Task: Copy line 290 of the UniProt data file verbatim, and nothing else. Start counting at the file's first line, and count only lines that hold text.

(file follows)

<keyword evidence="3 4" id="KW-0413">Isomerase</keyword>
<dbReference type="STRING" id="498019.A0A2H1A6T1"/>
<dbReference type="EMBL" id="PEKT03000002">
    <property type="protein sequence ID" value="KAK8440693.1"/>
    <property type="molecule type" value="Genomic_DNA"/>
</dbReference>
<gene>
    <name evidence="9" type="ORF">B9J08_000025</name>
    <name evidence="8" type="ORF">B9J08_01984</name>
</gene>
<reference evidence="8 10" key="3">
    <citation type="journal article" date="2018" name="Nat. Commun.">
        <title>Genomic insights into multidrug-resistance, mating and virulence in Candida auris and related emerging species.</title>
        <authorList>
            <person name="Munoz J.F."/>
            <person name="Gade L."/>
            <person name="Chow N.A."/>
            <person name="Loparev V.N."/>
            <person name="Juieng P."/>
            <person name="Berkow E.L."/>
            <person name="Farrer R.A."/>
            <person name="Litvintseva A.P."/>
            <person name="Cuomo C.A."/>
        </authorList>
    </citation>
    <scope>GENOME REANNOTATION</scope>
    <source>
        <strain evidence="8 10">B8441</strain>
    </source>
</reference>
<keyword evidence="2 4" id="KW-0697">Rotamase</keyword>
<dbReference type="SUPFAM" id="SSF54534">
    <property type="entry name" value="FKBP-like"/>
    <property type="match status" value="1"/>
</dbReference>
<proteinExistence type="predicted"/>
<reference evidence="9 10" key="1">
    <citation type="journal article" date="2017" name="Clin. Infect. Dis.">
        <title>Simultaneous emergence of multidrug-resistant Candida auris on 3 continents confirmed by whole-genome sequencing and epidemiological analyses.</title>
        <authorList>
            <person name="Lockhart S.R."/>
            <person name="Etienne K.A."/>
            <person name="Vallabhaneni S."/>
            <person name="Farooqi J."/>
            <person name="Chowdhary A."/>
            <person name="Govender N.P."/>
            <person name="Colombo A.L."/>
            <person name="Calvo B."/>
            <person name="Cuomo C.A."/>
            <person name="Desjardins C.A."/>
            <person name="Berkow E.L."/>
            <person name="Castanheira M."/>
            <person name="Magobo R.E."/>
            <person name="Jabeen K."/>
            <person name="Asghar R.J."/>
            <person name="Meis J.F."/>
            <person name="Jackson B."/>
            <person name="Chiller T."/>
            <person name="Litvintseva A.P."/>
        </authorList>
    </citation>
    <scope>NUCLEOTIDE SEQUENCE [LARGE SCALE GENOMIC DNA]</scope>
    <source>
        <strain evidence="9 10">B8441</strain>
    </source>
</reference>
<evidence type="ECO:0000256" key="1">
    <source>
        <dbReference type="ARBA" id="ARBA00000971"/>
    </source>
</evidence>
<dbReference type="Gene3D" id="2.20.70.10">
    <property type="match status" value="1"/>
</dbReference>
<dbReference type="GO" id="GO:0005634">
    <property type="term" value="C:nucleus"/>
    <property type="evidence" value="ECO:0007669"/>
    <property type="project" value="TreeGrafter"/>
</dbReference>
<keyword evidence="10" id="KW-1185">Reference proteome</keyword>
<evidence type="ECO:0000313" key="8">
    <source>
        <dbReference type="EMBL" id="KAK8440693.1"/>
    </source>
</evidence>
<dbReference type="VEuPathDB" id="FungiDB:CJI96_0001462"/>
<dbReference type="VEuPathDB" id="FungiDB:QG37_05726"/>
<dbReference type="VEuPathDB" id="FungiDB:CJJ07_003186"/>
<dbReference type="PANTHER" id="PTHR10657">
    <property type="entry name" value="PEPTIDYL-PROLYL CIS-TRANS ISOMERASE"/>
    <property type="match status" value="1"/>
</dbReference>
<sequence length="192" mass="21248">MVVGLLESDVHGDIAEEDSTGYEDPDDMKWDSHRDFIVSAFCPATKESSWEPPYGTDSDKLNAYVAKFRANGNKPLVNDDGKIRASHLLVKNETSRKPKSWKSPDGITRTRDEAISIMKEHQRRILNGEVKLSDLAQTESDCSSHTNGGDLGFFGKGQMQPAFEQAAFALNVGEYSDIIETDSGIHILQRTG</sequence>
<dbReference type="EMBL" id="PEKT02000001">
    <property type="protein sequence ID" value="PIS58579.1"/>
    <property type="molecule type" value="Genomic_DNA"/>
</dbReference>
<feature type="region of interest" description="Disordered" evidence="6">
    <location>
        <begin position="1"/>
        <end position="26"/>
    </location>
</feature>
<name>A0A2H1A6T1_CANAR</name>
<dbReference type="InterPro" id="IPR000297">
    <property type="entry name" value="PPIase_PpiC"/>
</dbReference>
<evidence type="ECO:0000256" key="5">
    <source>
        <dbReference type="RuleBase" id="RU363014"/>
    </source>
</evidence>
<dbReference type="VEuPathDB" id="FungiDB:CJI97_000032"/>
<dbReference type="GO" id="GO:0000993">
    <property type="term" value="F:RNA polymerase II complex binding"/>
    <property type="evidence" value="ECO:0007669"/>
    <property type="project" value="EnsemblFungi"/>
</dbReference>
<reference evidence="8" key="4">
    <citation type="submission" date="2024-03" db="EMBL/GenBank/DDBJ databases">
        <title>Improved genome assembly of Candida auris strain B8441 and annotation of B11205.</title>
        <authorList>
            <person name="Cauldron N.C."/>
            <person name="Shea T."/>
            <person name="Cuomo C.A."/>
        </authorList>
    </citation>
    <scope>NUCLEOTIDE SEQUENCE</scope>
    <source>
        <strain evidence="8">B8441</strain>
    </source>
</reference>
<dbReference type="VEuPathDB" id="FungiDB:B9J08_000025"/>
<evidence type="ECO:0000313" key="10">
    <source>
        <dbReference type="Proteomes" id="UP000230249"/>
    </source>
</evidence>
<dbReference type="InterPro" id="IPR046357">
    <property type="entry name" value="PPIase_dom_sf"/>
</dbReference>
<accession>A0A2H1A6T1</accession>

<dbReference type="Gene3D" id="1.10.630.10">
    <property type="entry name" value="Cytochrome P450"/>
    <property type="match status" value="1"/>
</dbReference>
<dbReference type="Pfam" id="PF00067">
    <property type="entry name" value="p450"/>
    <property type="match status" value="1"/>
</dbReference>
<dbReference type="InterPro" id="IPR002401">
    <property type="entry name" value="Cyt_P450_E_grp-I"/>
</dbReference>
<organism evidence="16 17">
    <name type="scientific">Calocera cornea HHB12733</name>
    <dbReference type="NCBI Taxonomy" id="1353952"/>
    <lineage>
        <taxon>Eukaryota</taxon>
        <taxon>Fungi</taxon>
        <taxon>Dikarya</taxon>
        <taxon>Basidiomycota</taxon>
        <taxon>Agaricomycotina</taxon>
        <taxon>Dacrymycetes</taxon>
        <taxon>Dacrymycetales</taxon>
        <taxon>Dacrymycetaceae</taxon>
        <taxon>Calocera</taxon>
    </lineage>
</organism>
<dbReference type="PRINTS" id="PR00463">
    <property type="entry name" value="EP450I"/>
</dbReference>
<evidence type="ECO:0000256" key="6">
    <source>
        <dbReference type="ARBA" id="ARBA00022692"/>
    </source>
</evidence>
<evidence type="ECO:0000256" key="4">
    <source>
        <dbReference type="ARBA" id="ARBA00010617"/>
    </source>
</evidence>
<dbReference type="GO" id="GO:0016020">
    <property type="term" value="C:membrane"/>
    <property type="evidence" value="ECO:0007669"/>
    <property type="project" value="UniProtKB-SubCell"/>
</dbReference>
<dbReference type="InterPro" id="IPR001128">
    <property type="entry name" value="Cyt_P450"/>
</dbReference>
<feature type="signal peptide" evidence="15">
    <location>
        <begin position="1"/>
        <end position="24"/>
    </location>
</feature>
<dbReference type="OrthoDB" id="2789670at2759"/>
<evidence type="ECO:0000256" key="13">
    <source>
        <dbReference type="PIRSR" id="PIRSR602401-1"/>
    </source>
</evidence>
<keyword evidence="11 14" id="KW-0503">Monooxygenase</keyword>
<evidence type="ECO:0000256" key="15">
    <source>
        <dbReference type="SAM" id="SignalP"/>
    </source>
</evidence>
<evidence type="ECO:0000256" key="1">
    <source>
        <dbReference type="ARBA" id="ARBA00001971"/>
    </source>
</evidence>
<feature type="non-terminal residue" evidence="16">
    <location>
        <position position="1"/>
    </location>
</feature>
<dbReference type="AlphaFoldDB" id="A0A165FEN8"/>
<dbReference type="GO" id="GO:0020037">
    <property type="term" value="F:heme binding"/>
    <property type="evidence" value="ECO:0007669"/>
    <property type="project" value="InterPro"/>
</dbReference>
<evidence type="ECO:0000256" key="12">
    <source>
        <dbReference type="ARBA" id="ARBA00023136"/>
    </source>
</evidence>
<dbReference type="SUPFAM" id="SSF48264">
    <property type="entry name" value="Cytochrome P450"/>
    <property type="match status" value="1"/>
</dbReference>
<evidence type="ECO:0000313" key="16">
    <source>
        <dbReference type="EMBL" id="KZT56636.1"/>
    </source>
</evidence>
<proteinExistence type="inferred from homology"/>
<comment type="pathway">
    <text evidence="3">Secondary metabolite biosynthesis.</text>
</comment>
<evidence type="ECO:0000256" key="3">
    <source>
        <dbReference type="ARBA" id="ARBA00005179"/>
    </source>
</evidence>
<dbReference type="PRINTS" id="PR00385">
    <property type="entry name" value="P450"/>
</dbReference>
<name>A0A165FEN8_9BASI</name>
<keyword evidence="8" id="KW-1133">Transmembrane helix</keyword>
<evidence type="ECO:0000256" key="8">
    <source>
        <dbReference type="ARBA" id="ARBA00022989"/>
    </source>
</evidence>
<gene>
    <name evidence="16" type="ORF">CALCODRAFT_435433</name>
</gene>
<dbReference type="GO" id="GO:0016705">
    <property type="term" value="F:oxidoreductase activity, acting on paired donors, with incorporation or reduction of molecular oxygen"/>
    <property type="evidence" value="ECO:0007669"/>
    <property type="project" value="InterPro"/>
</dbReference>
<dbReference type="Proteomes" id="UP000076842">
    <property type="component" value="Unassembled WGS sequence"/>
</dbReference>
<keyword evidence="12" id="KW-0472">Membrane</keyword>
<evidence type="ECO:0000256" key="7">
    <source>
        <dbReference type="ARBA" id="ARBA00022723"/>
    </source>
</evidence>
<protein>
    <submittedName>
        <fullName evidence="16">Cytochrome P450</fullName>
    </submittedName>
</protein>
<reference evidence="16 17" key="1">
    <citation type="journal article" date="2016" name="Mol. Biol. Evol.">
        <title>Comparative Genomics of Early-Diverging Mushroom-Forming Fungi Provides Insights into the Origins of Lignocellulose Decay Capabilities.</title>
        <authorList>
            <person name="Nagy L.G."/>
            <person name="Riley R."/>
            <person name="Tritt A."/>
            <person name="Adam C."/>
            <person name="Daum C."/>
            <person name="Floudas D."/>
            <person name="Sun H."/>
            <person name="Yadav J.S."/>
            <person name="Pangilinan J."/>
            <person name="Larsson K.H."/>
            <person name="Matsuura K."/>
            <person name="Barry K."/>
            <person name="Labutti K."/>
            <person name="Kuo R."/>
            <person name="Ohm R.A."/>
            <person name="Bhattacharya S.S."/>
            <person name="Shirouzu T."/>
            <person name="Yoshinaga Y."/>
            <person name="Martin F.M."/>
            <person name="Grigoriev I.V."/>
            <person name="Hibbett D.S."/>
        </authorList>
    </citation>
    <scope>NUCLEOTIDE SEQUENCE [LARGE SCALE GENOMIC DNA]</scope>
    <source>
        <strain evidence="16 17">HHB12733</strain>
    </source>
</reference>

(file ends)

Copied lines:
            <person name="Yadav J.S."/>